atmel device description xml, python and clawson

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IIRC, earlier this month, clawson posted a link to good information on handling Amel's device description xml files with python.

The post I am thinking of misspelled python.

So far, I have not been able to find it again.

Perhaps someone, e.g. clawson, would be kind enough to help.

"SCSI is NOT magic. There are *fundamental technical
reasons* why it is necessary to sacrifice a young
goat to your SCSI chain now and then." -- John Woods

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The key-word I know (but there's no reason you should) is "avrrread" which led me to:

 

https://www.avrfreaks.net/forum/b...

 

I have a rather worrying habit of mis-spelling Python (happens almost every time I try to google a question about it). I think it's the way I type it and the key-rollover limit of my keyboard.

 

EDIT: forgot to mention - project sit (and SVN) is here:

 

https://spaces.atmel.com/gf/proj...

Last Edited: Fri. Jul 22, 2016 - 05:15 PM
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Clawson seems to code in a 120 character wide window.  :-(

 

Are argparse and print the Python 3-specific things in the code?

 

 

How do you know if you're a pirate?

"SCSI is NOT magic. There are *fundamental technical
reasons* why it is necessary to sacrifice a young
goat to your SCSI chain now and then." -- John Woods

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It's probably just print/argparse but to be honest I haven't given it a lot of thought as I only ever write for 3 not 2.

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skeeve wrote:
Clawson seems to code in a 120 character wide window. 

Seems perfectly reasonable to me - even the good ol' VT100 could cope with that way back in the 1980's !!

 

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The funny thing is that usually I do write to just column 80 and Pycharm, the IDE I use for Python has a default rule that nags you if lines go past 80 but for this particular code I'm afraid I moved it to 120 as there were some fairly complex lines and a lot of indentation. It should probably be refactored to reduce the cyclomatic complexity. It's true these rules exist to make code more readable and maintainable but the whole thing was written as a "quick and dirty" :-)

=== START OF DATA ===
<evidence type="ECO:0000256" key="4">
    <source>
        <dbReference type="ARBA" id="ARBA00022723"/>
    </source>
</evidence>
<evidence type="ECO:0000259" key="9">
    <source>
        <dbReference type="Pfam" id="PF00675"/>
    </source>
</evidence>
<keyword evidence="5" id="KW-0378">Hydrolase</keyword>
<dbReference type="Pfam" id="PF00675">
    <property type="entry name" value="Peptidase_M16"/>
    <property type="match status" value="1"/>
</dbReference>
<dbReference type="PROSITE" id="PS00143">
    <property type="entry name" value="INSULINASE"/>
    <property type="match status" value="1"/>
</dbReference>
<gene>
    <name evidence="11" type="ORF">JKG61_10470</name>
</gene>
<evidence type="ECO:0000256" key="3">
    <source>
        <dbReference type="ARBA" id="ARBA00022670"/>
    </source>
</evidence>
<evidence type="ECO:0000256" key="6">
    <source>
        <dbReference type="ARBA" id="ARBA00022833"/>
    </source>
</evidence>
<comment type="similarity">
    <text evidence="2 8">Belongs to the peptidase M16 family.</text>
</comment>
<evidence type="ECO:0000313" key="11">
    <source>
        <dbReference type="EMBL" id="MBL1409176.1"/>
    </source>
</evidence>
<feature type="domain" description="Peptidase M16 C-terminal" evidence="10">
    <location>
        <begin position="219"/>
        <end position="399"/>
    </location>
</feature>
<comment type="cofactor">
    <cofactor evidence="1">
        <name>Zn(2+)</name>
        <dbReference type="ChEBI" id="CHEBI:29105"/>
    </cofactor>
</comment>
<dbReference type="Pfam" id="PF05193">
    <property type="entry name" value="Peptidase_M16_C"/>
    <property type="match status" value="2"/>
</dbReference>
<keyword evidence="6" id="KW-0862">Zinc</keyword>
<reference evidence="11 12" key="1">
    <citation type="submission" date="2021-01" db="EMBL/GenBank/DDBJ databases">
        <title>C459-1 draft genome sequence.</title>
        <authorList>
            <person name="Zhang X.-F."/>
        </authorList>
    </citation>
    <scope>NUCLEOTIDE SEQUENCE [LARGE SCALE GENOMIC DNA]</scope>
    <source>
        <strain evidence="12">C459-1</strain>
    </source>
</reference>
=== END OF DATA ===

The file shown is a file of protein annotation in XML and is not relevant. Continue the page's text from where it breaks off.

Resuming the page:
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awneil wrote:
skeeve wrote:
Clawson seems to code in a 120 character wide window. 

Seems perfectly reasonable to me - even the good ol' VT100 could cope with that way back in the 1980's !!

To me, too, until I want to print.

I can, if I work at it, but the result is annoying to read.

 

skeeve wrote:
How do you know if you're a pirate?
You just arrr,

"SCSI is NOT magic. There are *fundamental technical
reasons* why it is necessary to sacrifice a young
goat to your SCSI chain now and then." -- John Woods

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skeeve wrote:

skeeve wrote:

How do you know if you're a pirate?

You just arrr,

Very grateful I wasn't drinking anything as a read that.

 

I wondered why you'd asked in the first place, then saw Cliff's keyword typo in #2 :)

"Experience is what enables you to recognise a mistake the second time you make it."

"Good judgement comes from experience.  Experience comes from bad judgement."

"Wisdom is always wont to arrive late, and to be a little approximate on first possession."

"When you hear hoofbeats, think horses, not unicorns."

"Fast.  Cheap.  Good.  Pick two."

"We see a lot of arses on handlebars around here." - [J Ekdahl]

 

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joeymorin wrote:
skeeve wrote:

skeeve wrote:

How do you know if you're a pirate?

You just arrr,

Very grateful I wasn't drinking anything as a read that.

 

I wondered why you'd asked in the first place, then saw Cliff's keyword typo in #2 :)

'Tain't mine.

Got it from the riddle guy at the Minnesota Renaissance Festival.

"SCSI is NOT magic. There are *fundamental technical
reasons* why it is necessary to sacrifice a young
goat to your SCSI chain now and then." -- John Woods

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Does one need to install avr-studio to get the atdf files?

I'm running linux.

I've downloaded both binaries and sources for the GNU AVR toolchain.

I've unpacked the latter.

If they are there, I am not finding them.

"SCSI is NOT magic. There are *fundamental technical
reasons* why it is necessary to sacrifice a young
goat to your SCSI chain now and then." -- John Woods

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Does one need to install avr-studio to get the atdf files?

I believe so, and my previous efforts to use Linux tools to decompress and spelunk the Studio installer have failed.  I haven't tried recently, however.

 

"Experience is what enables you to recognise a mistake the second time you make it."

"Good judgement comes from experience.  Experience comes from bad judgement."

"Wisdom is always wont to arrive late, and to be a little approximate on first possession."

"When you hear hoofbeats, think horses, not unicorns."

"Fast.  Cheap.  Good.  Pick two."

"We see a lot of arses on handlebars around here." - [J Ekdahl]